Characteristics of ocean surface winds in the lee of an isolated island observed by synthetic aperture radar

Osamu Isoguchi, Masanobu Shimada, Hiroshi Kawamura

Research output: Contribution to journalArticle

9 Citations (Scopus)

Abstract

Characteristics of ocean surface winds around an isolated island are examined in relation to atmospheric stability using a synthetic aperture radar (SAR) and rawinsonde sounding observations. The SAR-derived winds on 22 May 2009 indicate a low-level jet extending over 30 km behind the island. Around the time of SAR acquisition, winds intensified on the leeward side in association with the stabilization of stratified flows, which suggests the connection of the SAR-derived jet with downslope winds. A number of SAR-derived winds elucidate typical wind patterns and their transitions depending on the nondimensional mountain height ĥ.For cases of large ĥ (>2), a wake is formed in the lee of the island and low-level jets produce strong wind shear on both sides of the wake. For cases of relatively small ĥ (<1.75), although a weak wind region is formed behind the mountain, no wind jets develop. As a transition of the above two cases (1 < ĥ< 2.5), a low-level jet develops in the lee of the island, as in the case on 22 May 2009. These wake configurations and their ĥ-dependent transitions seem to correspond to major regimes for hydrostatic flow over topography with constant upstream speed and buoyancy frequency: small-amplitude waves (ĥ< 1.75), wave breaking (1 < ĥ< 2.5), and flow splitting (ĥ> 2.5). It is noted that the ocean surface winds behind the island are very sensitive to ĥ around the transition point, changing up and down. The occurrence of each wind pattern shows clear seasonal features dependent on atmospheric stability.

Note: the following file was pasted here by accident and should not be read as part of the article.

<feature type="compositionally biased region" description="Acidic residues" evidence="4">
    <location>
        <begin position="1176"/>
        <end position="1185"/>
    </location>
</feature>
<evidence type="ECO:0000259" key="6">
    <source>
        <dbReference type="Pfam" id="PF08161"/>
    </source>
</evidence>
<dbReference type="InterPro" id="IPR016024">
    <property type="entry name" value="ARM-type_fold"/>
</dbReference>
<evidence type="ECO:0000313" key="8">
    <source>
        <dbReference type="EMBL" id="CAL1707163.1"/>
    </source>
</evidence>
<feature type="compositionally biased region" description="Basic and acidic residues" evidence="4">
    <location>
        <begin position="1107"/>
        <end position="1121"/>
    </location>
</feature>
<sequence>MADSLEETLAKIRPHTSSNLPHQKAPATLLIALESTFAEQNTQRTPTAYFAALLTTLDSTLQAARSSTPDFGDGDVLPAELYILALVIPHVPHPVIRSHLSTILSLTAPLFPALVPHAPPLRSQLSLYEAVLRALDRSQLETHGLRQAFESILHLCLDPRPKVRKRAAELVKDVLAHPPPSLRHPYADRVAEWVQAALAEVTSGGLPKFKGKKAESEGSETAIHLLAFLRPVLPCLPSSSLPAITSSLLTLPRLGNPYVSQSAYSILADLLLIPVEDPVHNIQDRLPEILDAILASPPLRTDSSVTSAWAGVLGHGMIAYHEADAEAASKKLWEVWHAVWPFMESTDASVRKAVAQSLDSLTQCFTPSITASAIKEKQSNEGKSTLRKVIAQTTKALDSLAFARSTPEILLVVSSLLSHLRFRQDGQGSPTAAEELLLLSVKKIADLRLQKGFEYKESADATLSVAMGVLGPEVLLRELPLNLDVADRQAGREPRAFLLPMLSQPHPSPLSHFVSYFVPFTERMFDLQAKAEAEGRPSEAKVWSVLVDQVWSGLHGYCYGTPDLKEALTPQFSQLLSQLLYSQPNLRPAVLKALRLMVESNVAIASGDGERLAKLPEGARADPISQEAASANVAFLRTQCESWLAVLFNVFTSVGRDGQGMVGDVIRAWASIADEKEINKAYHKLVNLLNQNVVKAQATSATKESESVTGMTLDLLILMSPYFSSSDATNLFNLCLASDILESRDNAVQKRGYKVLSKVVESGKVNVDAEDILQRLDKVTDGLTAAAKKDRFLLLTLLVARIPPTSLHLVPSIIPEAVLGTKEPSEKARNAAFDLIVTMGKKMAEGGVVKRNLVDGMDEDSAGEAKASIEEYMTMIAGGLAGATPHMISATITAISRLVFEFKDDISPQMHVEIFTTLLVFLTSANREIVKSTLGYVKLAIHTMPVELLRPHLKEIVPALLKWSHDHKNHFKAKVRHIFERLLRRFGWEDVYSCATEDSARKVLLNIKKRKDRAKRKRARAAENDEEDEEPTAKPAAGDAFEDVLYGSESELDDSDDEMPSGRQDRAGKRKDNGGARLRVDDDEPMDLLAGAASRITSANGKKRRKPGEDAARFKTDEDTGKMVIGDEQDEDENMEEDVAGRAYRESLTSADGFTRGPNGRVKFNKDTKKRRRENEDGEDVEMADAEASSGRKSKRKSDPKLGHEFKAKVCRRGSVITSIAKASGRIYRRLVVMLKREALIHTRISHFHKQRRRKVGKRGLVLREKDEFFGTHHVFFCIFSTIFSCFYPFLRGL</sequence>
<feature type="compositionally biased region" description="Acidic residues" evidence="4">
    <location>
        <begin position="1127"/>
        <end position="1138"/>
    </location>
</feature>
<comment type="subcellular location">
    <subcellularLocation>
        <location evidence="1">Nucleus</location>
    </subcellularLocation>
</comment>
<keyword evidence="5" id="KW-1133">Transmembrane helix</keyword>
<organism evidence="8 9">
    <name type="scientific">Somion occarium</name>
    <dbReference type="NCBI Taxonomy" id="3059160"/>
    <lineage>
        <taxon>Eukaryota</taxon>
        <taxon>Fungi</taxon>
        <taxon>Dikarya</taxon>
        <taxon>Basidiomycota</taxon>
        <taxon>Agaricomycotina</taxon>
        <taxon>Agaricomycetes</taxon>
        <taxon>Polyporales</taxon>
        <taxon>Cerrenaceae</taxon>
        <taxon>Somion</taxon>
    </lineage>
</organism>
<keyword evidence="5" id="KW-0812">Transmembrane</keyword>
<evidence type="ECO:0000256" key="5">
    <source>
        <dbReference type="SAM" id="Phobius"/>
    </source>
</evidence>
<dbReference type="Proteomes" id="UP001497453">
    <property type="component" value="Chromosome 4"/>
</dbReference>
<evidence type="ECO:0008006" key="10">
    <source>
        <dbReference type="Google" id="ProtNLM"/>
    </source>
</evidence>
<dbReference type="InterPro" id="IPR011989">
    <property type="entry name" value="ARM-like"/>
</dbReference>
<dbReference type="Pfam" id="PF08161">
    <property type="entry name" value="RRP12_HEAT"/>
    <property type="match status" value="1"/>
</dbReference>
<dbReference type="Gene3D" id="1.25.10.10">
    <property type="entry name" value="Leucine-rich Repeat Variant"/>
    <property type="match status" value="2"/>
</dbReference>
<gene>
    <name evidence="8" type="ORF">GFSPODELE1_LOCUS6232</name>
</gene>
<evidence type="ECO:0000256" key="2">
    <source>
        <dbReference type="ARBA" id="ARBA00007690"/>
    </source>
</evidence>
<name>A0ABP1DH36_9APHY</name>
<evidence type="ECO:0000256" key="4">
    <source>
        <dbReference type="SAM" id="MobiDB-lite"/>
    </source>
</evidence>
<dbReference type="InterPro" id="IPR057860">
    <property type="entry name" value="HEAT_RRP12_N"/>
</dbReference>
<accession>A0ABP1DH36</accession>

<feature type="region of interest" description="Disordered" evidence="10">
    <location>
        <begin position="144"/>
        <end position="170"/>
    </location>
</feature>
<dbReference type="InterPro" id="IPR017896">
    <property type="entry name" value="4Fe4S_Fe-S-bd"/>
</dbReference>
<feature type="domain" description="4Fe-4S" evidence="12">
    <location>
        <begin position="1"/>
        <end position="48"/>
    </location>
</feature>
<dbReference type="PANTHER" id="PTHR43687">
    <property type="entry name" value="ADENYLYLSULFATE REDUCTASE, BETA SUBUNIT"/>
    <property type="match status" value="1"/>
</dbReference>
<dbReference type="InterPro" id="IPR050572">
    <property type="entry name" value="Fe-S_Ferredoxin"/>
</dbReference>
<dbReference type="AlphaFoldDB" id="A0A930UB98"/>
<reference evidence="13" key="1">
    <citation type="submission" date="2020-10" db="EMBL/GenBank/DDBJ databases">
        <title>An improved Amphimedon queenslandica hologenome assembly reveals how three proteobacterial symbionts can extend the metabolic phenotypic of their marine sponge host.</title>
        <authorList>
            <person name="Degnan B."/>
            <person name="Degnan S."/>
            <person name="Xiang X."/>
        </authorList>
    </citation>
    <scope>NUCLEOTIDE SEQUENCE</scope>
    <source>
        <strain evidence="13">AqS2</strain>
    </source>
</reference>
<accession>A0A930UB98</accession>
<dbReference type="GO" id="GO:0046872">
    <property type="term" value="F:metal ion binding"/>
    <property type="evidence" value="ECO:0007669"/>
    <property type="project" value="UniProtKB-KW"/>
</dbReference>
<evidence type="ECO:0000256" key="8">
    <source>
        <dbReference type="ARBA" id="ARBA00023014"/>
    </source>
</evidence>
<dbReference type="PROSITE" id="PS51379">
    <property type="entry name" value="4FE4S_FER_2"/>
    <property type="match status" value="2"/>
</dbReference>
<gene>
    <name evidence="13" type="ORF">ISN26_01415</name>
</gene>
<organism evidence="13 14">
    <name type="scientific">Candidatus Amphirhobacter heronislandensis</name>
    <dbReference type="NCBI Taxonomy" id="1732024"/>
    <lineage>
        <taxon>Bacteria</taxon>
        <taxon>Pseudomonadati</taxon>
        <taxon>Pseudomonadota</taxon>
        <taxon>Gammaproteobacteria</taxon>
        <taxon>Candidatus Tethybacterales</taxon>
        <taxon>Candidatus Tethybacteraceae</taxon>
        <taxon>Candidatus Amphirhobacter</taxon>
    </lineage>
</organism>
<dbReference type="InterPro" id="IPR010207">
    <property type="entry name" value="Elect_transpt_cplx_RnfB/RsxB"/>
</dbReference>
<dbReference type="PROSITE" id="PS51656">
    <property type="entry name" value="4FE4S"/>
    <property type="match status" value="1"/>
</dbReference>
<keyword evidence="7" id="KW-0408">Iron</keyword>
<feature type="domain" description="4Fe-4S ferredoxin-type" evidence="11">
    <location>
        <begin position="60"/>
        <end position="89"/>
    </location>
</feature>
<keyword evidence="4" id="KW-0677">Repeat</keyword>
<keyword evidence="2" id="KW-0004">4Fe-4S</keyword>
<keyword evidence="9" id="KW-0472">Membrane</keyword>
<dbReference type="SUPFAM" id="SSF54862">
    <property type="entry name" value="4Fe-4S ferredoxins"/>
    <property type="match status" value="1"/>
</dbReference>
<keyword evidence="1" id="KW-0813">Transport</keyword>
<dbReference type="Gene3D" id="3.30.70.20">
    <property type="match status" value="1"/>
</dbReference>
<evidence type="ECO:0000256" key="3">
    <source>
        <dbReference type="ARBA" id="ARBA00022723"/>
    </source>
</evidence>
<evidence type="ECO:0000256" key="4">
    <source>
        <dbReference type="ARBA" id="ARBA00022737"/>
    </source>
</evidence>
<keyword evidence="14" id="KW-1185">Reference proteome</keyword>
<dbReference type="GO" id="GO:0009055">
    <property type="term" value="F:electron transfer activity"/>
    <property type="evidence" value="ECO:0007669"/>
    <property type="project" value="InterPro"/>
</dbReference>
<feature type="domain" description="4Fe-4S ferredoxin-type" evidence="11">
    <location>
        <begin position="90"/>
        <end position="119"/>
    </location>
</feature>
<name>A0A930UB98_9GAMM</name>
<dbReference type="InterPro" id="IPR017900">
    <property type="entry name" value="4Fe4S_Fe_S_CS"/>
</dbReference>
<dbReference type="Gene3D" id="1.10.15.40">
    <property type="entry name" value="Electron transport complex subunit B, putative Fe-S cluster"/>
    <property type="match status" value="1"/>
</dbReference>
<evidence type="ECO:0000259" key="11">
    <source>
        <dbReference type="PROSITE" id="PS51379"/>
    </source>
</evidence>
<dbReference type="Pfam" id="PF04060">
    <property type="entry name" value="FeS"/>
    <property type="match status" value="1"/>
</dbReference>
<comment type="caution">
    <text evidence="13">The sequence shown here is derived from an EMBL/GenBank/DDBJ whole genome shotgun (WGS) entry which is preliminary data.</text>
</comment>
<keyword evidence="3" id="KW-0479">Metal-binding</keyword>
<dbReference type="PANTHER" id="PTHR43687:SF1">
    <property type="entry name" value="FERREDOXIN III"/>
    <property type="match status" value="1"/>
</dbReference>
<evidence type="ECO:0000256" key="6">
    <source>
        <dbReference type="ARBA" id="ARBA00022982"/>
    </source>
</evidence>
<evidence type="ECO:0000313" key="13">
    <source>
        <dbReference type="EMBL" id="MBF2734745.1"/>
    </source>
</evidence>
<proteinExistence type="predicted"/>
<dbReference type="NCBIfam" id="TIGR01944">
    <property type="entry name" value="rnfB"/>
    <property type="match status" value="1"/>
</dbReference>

Original languageEnglish
Pages (from-to)1744-1761
Number of pages18
JournalMonthly Weather Review
Volume139
Issue number6
DOIs
Publication statusPublished - 2011 Jun 1

Keywords

  • Jets
  • Ocean dynamics
  • Radar observations
  • Satellite observations
  • Surface layer
  • Winds

ASJC Scopus subject areas

  • Atmospheric Science

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